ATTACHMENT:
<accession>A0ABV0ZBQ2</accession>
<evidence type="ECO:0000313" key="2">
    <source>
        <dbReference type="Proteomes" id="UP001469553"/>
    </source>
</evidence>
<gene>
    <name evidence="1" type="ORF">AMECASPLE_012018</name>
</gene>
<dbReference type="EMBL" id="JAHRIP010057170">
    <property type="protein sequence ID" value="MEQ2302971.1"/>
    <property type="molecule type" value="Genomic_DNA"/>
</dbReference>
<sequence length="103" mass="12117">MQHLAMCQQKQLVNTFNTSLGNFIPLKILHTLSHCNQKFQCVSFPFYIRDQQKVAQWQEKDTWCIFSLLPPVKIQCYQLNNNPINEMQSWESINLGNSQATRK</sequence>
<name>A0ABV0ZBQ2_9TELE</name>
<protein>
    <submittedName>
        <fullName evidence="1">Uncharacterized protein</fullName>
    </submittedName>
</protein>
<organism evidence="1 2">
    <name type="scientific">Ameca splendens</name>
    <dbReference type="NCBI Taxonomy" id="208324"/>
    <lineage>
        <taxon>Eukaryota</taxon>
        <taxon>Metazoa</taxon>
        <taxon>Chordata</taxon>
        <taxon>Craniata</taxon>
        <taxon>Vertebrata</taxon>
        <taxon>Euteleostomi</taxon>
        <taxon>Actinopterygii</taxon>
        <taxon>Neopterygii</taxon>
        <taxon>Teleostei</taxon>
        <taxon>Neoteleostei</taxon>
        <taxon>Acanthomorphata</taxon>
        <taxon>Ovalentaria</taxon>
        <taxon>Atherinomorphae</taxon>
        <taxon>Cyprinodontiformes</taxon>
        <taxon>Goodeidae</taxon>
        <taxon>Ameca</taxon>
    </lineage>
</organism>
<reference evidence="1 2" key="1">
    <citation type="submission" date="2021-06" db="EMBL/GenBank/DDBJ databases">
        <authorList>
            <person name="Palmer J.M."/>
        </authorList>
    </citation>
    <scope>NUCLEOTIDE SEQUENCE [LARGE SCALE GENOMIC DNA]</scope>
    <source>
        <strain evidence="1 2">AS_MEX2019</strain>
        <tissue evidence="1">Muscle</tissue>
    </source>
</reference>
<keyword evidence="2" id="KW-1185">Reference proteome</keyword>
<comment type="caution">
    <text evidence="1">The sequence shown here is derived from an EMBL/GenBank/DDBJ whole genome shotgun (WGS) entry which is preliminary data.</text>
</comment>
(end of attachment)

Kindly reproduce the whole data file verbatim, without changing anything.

<accession>A0ABV0ZBQ2</accession>
<evidence type="ECO:0000313" key="2">
    <source>
        <dbReference type="Proteomes" id="UP001469553"/>
    </source>
</evidence>
<gene>
    <name evidence="1" type="ORF">AMECASPLE_012018</name>
</gene>
<dbReference type="EMBL" id="JAHRIP010057170">
    <property type="protein sequence ID" value="MEQ2302971.1"/>
    <property type="molecule type" value="Genomic_DNA"/>
</dbReference>
<sequence length="103" mass="12117">MQHLAMCQQKQLVNTFNTSLGNFIPLKILHTLSHCNQKFQCVSFPFYIRDQQKVAQWQEKDTWCIFSLLPPVKIQCYQLNNNPINEMQSWESINLGNSQATRK</sequence>
<name>A0ABV0ZBQ2_9TELE</name>
<protein>
    <submittedName>
        <fullName evidence="1">Uncharacterized protein</fullName>
    </submittedName>
</protein>
<organism evidence="1 2">
    <name type="scientific">Ameca splendens</name>
    <dbReference type="NCBI Taxonomy" id="208324"/>
    <lineage>
        <taxon>Eukaryota</taxon>
        <taxon>Metazoa</taxon>
        <taxon>Chordata</taxon>
        <taxon>Craniata</taxon>
        <taxon>Vertebrata</taxon>
        <taxon>Euteleostomi</taxon>
        <taxon>Actinopterygii</taxon>
        <taxon>Neopterygii</taxon>
        <taxon>Teleostei</taxon>
        <taxon>Neoteleostei</taxon>
        <taxon>Acanthomorphata</taxon>
        <taxon>Ovalentaria</taxon>
        <taxon>Atherinomorphae</taxon>
        <taxon>Cyprinodontiformes</taxon>
        <taxon>Goodeidae</taxon>
        <taxon>Ameca</taxon>
    </lineage>
</organism>
<reference evidence="1 2" key="1">
    <citation type="submission" date="2021-06" db="EMBL/GenBank/DDBJ databases">
        <authorList>
            <person name="Palmer J.M."/>
        </authorList>
    </citation>
    <scope>NUCLEOTIDE SEQUENCE [LARGE SCALE GENOMIC DNA]</scope>
    <source>
        <strain evidence="1 2">AS_MEX2019</strain>
        <tissue evidence="1">Muscle</tissue>
    </source>
</reference>
<keyword evidence="2" id="KW-1185">Reference proteome</keyword>
<comment type="caution">
    <text evidence="1">The sequence shown here is derived from an EMBL/GenBank/DDBJ whole genome shotgun (WGS) entry which is preliminary data.</text>
</comment>